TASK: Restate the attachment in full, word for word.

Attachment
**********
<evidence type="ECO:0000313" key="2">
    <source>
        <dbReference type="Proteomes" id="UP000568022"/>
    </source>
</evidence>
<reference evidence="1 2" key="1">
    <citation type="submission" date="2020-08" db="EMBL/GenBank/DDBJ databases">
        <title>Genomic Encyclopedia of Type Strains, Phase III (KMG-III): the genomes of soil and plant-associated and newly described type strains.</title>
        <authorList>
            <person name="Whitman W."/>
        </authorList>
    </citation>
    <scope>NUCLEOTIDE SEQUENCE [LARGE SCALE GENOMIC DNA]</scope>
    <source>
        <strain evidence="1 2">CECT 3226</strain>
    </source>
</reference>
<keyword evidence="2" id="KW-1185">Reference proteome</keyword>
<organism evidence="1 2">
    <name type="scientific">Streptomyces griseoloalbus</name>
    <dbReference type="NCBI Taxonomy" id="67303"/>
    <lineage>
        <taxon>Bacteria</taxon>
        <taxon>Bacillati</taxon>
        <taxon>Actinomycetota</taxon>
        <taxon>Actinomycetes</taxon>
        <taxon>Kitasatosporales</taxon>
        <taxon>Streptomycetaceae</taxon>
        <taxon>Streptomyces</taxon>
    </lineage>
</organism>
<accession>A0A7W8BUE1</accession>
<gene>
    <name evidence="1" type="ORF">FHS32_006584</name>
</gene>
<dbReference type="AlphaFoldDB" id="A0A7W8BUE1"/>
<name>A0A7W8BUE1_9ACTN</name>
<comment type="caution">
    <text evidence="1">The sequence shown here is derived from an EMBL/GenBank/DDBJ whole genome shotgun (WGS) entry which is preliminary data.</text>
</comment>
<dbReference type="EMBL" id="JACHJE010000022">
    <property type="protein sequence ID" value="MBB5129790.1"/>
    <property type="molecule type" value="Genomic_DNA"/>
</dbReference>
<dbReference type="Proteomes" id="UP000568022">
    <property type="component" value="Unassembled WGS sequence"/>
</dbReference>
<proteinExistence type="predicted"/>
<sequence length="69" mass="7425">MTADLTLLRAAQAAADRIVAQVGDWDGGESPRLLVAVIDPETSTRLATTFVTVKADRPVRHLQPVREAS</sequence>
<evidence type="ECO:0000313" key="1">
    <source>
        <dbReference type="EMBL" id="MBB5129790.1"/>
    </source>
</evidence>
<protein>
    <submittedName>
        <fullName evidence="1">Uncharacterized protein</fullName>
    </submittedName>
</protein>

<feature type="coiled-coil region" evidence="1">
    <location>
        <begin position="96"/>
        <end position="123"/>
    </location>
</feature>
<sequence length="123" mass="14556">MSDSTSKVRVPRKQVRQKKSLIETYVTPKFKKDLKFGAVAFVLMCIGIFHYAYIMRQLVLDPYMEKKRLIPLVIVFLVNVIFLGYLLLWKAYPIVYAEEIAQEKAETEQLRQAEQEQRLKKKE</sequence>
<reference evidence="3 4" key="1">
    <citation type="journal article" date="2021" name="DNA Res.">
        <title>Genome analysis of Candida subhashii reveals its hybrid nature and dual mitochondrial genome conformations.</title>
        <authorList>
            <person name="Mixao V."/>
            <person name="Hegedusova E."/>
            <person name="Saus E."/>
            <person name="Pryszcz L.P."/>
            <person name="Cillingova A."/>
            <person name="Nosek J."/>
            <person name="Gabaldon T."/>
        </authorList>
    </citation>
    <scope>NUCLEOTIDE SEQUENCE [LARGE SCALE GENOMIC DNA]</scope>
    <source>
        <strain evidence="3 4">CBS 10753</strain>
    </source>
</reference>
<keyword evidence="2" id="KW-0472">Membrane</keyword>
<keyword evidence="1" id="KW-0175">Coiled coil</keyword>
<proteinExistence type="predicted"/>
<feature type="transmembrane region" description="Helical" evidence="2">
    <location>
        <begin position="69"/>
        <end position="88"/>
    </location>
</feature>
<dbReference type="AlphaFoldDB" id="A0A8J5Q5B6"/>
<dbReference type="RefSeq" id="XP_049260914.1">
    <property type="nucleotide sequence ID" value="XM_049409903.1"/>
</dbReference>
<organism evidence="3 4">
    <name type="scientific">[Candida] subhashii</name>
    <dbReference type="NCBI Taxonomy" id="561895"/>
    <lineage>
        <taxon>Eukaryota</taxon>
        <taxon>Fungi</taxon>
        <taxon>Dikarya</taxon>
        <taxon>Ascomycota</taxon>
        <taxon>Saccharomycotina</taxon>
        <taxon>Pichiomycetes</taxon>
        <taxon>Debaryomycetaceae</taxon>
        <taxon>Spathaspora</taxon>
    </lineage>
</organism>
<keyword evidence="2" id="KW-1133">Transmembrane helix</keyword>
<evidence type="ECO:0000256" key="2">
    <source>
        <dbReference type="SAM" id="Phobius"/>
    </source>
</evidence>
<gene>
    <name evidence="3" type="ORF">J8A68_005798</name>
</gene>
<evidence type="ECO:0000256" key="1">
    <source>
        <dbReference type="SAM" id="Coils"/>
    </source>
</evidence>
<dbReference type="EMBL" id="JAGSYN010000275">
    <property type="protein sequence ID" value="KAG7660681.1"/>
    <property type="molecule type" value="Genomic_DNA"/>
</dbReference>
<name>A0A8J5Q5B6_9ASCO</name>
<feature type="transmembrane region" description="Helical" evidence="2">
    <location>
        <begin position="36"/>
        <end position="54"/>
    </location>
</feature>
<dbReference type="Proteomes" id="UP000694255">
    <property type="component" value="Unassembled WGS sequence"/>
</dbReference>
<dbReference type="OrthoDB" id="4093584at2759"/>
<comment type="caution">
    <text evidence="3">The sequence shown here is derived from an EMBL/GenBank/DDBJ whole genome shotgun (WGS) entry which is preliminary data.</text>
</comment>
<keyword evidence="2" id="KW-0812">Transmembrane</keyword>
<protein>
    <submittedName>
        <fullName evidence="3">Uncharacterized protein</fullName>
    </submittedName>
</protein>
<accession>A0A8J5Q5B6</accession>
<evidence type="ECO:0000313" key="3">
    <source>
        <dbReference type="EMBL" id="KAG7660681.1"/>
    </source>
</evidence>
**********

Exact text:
<evidence type="ECO:0000313" key="2">
    <source>
        <dbReference type="Proteomes" id="UP000568022"/>
    </source>
</evidence>
<reference evidence="1 2" key="1">
    <citation type="submission" date="2020-08" db="EMBL/GenBank/DDBJ databases">
        <title>Genomic Encyclopedia of Type Strains, Phase III (KMG-III): the genomes of soil and plant-associated and newly described type strains.</title>
        <authorList>
            <person name="Whitman W."/>
        </authorList>
    </citation>
    <scope>NUCLEOTIDE SEQUENCE [LARGE SCALE GENOMIC DNA]</scope>
    <source>
        <strain evidence="1 2">CECT 3226</strain>
    </source>
</reference>
<keyword evidence="2" id="KW-1185">Reference proteome</keyword>
<organism evidence="1 2">
    <name type="scientific">Streptomyces griseoloalbus</name>
    <dbReference type="NCBI Taxonomy" id="67303"/>
    <lineage>
        <taxon>Bacteria</taxon>
        <taxon>Bacillati</taxon>
        <taxon>Actinomycetota</taxon>
        <taxon>Actinomycetes</taxon>
        <taxon>Kitasatosporales</taxon>
        <taxon>Streptomycetaceae</taxon>
        <taxon>Streptomyces</taxon>
    </lineage>
</organism>
<accession>A0A7W8BUE1</accession>
<gene>
    <name evidence="1" type="ORF">FHS32_006584</name>
</gene>
<dbReference type="AlphaFoldDB" id="A0A7W8BUE1"/>
<name>A0A7W8BUE1_9ACTN</name>
<comment type="caution">
    <text evidence="1">The sequence shown here is derived from an EMBL/GenBank/DDBJ whole genome shotgun (WGS) entry which is preliminary data.</text>
</comment>
<dbReference type="EMBL" id="JACHJE010000022">
    <property type="protein sequence ID" value="MBB5129790.1"/>
    <property type="molecule type" value="Genomic_DNA"/>
</dbReference>
<dbReference type="Proteomes" id="UP000568022">
    <property type="component" value="Unassembled WGS sequence"/>
</dbReference>
<proteinExistence type="predicted"/>
<sequence length="69" mass="7425">MTADLTLLRAAQAAADRIVAQVGDWDGGESPRLLVAVIDPETSTRLATTFVTVKADRPVRHLQPVREAS</sequence>
<evidence type="ECO:0000313" key="1">
    <source>
        <dbReference type="EMBL" id="MBB5129790.1"/>
    </source>
</evidence>
<protein>
    <submittedName>
        <fullName evidence="1">Uncharacterized protein</fullName>
    </submittedName>
</protein>

<feature type="coiled-coil region" evidence="1">
    <location>
        <begin position="96"/>
        <end position="123"/>
    </location>
</feature>
<sequence length="123" mass="14556">MSDSTSKVRVPRKQVRQKKSLIETYVTPKFKKDLKFGAVAFVLMCIGIFHYAYIMRQLVLDPYMEKKRLIPLVIVFLVNVIFLGYLLLWKAYPIVYAEEIAQEKAETEQLRQAEQEQRLKKKE</sequence>
<reference evidence="3 4" key="1">
    <citation type="journal article" date="2021" name="DNA Res.">
        <title>Genome analysis of Candida subhashii reveals its hybrid nature and dual mitochondrial genome conformations.</title>
        <authorList>
            <person name="Mixao V."/>
            <person name="Hegedusova E."/>
            <person name="Saus E."/>
            <person name="Pryszcz L.P."/>
            <person name="Cillingova A."/>
            <person name="Nosek J."/>
            <person name="Gabaldon T."/>
        </authorList>
    </citation>
    <scope>NUCLEOTIDE SEQUENCE [LARGE SCALE GENOMIC DNA]</scope>
    <source>
        <strain evidence="3 4">CBS 10753</strain>
    </source>
</reference>
<keyword evidence="2" id="KW-0472">Membrane</keyword>
<keyword evidence="1" id="KW-0175">Coiled coil</keyword>
<proteinExistence type="predicted"/>
<feature type="transmembrane region" description="Helical" evidence="2">
    <location>
        <begin position="69"/>
        <end position="88"/>
    </location>
</feature>
<dbReference type="AlphaFoldDB" id="A0A8J5Q5B6"/>
<dbReference type="RefSeq" id="XP_049260914.1">
    <property type="nucleotide sequence ID" value="XM_049409903.1"/>
</dbReference>
<organism evidence="3 4">
    <name type="scientific">[Candida] subhashii</name>
    <dbReference type="NCBI Taxonomy" id="561895"/>
    <lineage>
        <taxon>Eukaryota</taxon>
        <taxon>Fungi</taxon>
        <taxon>Dikarya</taxon>
        <taxon>Ascomycota</taxon>
        <taxon>Saccharomycotina</taxon>
        <taxon>Pichiomycetes</taxon>
        <taxon>Debaryomycetaceae</taxon>
        <taxon>Spathaspora</taxon>
    </lineage>
</organism>
<keyword evidence="2" id="KW-1133">Transmembrane helix</keyword>
<evidence type="ECO:0000256" key="2">
    <source>
        <dbReference type="SAM" id="Phobius"/>
    </source>
</evidence>
<gene>
    <name evidence="3" type="ORF">J8A68_005798</name>
</gene>
<evidence type="ECO:0000256" key="1">
    <source>
        <dbReference type="SAM" id="Coils"/>
    </source>
</evidence>
<dbReference type="EMBL" id="JAGSYN010000275">
    <property type="protein sequence ID" value="KAG7660681.1"/>
    <property type="molecule type" value="Genomic_DNA"/>
</dbReference>
<name>A0A8J5Q5B6_9ASCO</name>
<feature type="transmembrane region" description="Helical" evidence="2">
    <location>
        <begin position="36"/>
        <end position="54"/>
    </location>
</feature>
<dbReference type="Proteomes" id="UP000694255">
    <property type="component" value="Unassembled WGS sequence"/>
</dbReference>
<dbReference type="OrthoDB" id="4093584at2759"/>
<comment type="caution">
    <text evidence="3">The sequence shown here is derived from an EMBL/GenBank/DDBJ whole genome shotgun (WGS) entry which is preliminary data.</text>
</comment>
<keyword evidence="2" id="KW-0812">Transmembrane</keyword>
<protein>
    <submittedName>
        <fullName evidence="3">Uncharacterized protein</fullName>
    </submittedName>
</protein>
<accession>A0A8J5Q5B6</accession>
<evidence type="ECO:0000313" key="3">
    <source>
        <dbReference type="EMBL" id="KAG7660681.1"/>
    </source>
</evidence>